Degeneration of the lumbar intervertebral discs is a leading cause of chronic low back pain in adults. Treatment options for patients with chronic lumbar discogenic pain unresponsive to conservative management include total disc replacement (TDR) or lumbar fusion. Until recently, only two lumbar TDRs had been approved by the US Food and Drug Administration - the Charité Artificial Disc in 2004 and the ProDisc-L Total Disc Replacement in 2006. In June 2015, a next-generation lumbar TDR received Food and Drug Administration approval - the activL(®) Artificial Disc (Aesculap Implant Systems). Compared to previous-generation lumbar TDRs, the activL(®) Artificial Disc incorporates specific design enhancements that result in a more precise anatomical match and allow a range of motion that better mimics the healthy spine. The results of mechanical and clinical studies demonstrate that the activL(®) Artificial Disc results in improved mechanical and clinical outcomes versus earlier-generation artificial discs and compares favorably to lumbar fusion. The purpose of this report is to describe the activL(®) Artificial Disc including implant characteristics, intended use, surgical technique, postoperative care, mechanical testing, and clinical experience to date.

  16. The activL® Artificial Disc: a next-generation motion-preserving implant for chronic lumbar discogenic pain

    PubMed Central

    Yue, James J; Garcia, Rolando; Miller, Larry E

    2016-01-01

    Degeneration of the lumbar intervertebral discs is a leading cause of chronic low back pain in adults. Treatment options for patients with chronic lumbar discogenic pain unresponsive to conservative management include total disc replacement (TDR) or lumbar fusion. Until recently, only two lumbar TDRs had been approved by the US Food and Drug Administration − the Charité Artificial Disc in 2004 and the ProDisc-L Total Disc Replacement in 2006. In June 2015, a next-generation lumbar TDR received Food and Drug Administration approval − the activL® Artificial Disc (Aesculap Implant Systems). Compared to previous-generation lumbar TDRs, the activL® Artificial Disc incorporates specific design enhancements that result in a more precise anatomical match and allow a range of motion that better mimics the healthy spine. The results of mechanical and clinical studies demonstrate that the activL® Artificial Disc results in improved mechanical and clinical outcomes versus earlier-generation artificial discs and compares favorably to lumbar fusion. The purpose of this report is to describe the activL® Artificial Disc including implant characteristics, intended use, surgical technique, postoperative care, mechanical testing, and clinical experience to date. PMID:27274317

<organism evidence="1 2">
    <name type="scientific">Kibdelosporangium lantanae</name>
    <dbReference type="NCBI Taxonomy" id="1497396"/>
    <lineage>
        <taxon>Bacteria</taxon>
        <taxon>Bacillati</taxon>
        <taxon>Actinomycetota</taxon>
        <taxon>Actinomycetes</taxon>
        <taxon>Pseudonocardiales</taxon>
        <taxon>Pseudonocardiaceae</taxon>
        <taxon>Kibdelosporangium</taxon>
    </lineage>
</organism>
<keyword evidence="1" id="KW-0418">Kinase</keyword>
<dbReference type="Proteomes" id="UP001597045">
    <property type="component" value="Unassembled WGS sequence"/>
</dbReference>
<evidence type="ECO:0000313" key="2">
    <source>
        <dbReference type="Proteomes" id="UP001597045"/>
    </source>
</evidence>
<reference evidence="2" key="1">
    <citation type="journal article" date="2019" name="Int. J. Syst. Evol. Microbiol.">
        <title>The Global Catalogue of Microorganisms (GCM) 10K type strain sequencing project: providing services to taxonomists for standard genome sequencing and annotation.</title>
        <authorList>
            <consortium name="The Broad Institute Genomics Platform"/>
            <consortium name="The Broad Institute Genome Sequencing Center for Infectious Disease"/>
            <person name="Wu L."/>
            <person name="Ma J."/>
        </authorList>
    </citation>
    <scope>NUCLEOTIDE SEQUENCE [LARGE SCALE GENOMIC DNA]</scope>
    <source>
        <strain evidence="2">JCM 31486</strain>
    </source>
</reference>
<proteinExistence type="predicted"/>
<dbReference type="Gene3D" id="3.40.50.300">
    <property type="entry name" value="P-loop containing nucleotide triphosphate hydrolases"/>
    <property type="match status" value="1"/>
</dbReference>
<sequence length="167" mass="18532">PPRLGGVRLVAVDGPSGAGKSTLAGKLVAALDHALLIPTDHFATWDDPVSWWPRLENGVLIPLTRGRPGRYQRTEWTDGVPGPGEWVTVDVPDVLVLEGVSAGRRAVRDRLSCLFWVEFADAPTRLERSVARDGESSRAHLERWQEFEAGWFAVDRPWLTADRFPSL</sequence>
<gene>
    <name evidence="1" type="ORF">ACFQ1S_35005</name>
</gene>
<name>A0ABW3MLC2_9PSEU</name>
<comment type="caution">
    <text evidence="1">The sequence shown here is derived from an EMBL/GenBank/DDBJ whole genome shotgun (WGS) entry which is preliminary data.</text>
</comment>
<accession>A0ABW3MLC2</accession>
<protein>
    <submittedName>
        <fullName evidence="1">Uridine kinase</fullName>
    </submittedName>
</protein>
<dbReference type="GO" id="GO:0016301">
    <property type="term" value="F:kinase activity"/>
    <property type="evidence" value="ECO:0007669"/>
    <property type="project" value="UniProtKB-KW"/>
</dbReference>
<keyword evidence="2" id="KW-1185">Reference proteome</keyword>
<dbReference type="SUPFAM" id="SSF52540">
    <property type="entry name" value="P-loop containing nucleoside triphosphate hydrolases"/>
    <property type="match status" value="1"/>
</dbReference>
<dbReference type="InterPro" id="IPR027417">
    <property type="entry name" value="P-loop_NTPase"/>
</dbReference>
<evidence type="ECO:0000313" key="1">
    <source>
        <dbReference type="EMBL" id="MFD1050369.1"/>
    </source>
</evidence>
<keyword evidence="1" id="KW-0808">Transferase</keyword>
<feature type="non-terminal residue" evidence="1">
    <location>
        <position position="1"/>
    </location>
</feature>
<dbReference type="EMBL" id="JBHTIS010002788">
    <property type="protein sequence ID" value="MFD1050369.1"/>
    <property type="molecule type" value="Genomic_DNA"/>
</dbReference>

17. In vivo loads in the lumbar L3-4 disc during a weight lifting extension.

    PubMed

    Wang, Shaobai; Park, Won Man; Kim, Yoon Hyuk; Cha, Thomas; Wood, Kirkham; Li, Guoan

    2014-02-01